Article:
Birds and human vacationers aren't the only creatures that take to the skies each year to migrate north or south. An analysis of a decade's worth of data from radars specifically designed to track airborne insects has revealed unseen hordes crossing parts of the southern United Kingdom—2 trillion to 5 trillion insects each year, amounting to several thousand tons of biomass, that may travel up to hundreds of kilometers a day.
The numbers, reported in this week's issue of Science, are "stunning," says Silke Bauer, an ecologist at the Swiss Ornithological Institute in Sempach. "Wow," adds Larry Stevens, an evolutionary ecologist at the Museum of Northern Arizona in Flagstaff. "Can you image what these numbers look like in tropical settings, say, over the basins of the Amazon or the Congo?"
Although some insect migrations are well known (think monarchs), the new work takes a systematic approach to flying insects and hints that such mass movements are surprisingly common. These airborne invertebrates, their bodies packed full of nitrogen and phosphorus, could move significant amounts of key nutrients across the globe. "Insects are little creatures, but collectively they can have a big impact; comparable in magnitude to large ocean migrations [of plankton]," says Lael Parrott, an environmental geographer at the University of British Columbia in Kelowna, Canada.
In the 1970s, U.K. entomologists began to use mobile radars to assess movements of locusts and other pests in developing countries. By the late 1990s, they had designed a permanent upward-facing radar system, based at Rothamsted Research in Harpenden, U.K., that automatically logs insects of different sizes. In one early discovery, Jason Chapman, now at the University of Exeter in the United Kingdom, and colleagues found that certain large butterflies and moths that dwell in northern Europe in the summer and in the Mediterranean in the winter take advantage of favorable winds to migrate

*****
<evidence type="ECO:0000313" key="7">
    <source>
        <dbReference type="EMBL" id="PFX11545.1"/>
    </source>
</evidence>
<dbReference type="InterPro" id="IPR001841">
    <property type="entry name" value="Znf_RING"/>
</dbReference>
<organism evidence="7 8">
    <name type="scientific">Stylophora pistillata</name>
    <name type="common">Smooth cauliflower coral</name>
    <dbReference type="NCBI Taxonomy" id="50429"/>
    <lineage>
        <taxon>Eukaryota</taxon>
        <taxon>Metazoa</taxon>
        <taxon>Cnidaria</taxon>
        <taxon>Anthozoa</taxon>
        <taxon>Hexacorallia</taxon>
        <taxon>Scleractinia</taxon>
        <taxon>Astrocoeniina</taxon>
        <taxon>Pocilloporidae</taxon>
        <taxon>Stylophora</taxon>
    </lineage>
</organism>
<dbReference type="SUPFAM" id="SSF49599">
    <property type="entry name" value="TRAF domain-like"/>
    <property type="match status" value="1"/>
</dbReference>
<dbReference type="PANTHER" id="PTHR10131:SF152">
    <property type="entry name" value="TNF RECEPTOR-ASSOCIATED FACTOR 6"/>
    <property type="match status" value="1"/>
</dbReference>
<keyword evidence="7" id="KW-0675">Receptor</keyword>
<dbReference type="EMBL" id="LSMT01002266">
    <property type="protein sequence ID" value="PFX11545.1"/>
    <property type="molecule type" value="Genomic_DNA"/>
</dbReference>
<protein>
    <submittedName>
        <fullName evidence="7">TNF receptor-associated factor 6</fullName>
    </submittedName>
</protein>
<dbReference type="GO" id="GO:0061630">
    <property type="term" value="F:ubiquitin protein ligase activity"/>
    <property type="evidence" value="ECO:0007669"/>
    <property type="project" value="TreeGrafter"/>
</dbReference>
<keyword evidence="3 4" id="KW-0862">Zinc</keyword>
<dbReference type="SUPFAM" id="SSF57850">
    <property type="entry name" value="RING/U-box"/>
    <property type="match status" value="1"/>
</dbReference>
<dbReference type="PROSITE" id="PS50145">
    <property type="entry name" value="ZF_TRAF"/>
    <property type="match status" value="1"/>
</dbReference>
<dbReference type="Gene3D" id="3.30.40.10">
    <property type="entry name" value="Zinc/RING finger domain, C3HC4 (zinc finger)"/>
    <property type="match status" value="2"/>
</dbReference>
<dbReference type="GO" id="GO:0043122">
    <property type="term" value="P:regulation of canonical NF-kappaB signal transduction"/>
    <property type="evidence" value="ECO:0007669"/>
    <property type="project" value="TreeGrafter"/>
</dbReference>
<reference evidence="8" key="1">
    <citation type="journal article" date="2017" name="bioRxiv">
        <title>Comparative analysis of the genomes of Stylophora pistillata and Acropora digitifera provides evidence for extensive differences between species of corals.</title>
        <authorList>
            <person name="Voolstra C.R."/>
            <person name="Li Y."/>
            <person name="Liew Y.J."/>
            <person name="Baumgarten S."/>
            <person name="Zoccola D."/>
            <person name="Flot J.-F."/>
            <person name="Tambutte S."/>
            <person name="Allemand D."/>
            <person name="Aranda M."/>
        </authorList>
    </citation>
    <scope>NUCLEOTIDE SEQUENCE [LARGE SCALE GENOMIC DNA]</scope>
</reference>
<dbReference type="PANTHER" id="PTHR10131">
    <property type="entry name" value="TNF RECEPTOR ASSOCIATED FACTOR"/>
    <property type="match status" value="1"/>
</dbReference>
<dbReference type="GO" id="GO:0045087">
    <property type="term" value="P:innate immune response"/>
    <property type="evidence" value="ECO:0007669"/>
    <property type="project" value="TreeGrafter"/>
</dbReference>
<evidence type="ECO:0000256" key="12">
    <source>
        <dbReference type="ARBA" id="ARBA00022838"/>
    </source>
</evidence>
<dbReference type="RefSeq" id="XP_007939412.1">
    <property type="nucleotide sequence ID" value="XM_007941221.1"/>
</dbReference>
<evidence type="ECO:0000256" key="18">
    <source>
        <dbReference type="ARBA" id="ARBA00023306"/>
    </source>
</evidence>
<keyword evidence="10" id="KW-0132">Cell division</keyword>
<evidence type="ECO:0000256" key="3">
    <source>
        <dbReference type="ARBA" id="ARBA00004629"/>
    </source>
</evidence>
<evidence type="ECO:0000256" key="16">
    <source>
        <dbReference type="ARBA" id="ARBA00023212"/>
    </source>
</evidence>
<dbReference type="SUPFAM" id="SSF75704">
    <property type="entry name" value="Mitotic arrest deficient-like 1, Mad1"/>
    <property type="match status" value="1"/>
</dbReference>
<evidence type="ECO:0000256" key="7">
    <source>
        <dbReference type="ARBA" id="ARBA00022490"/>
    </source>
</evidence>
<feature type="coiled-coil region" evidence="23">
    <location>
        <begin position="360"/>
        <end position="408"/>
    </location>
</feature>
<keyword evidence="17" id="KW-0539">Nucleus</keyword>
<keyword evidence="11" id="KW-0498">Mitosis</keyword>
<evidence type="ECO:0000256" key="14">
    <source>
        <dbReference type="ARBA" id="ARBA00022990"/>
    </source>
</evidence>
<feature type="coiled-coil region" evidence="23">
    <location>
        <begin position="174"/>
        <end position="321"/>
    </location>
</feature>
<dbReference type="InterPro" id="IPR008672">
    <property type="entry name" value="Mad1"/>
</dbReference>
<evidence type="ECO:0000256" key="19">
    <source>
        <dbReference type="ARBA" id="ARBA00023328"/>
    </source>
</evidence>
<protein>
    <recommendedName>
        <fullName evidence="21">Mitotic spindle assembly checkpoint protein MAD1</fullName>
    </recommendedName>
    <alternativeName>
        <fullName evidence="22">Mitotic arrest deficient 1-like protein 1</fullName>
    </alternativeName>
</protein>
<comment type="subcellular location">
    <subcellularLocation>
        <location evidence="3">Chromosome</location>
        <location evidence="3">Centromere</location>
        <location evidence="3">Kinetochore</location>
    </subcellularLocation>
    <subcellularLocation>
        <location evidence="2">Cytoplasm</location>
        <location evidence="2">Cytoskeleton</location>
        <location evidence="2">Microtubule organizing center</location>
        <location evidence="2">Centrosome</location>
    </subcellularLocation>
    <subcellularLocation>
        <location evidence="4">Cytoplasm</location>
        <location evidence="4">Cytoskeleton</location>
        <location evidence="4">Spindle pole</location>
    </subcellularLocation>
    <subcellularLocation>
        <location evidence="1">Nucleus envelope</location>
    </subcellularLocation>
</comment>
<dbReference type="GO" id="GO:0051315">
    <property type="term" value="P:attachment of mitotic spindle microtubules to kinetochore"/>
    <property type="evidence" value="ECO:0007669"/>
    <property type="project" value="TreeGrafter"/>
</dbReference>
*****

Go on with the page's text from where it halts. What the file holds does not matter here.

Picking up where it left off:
Now, Gao Hu, from Nanjing Agricultural University in China, Chapman, and colleagues have surveyed data from 2000 to 2009 collected in Harpenden and two other U.K. radar sites. The radars recorded medium-sized insects (hoverflies, ladybird beetles, and water boatmen) and large ones (hawk moths, painted lady butterflies, and aquatic beetles) flying between 150 meters and 1200 meters high; balloon sampling flights helped provide estimated counts for smaller insects.
Among the medium and large insects, the radar documented 1320 mass migrations in the daytime and 898 at night over the course of the decade. These streams of insects, heading south in the fall and north in the spring, usually coincided with favorable winds, which swept them along at up to 58 kilometers an hour. That insects "have an idea of where they want to go to, when they want to go, and what winds are good [is] surprising for these tiny creatures," Bauer says.
It will take more data, from other sites, to convince some entomologists that many insects migrate seasonally like birds and mammals. A European initiative is tracking birds using weather radars, and its scientists hope to get the funding to monitor insects as well. Such studies could be critical, notes zoologist Eric Warrant of Lund University in Sweden. "If, due to human influence, a large fraction of the [insect] migrant population is wiped out, it might have catastrophic consequences for those particular ecosystems."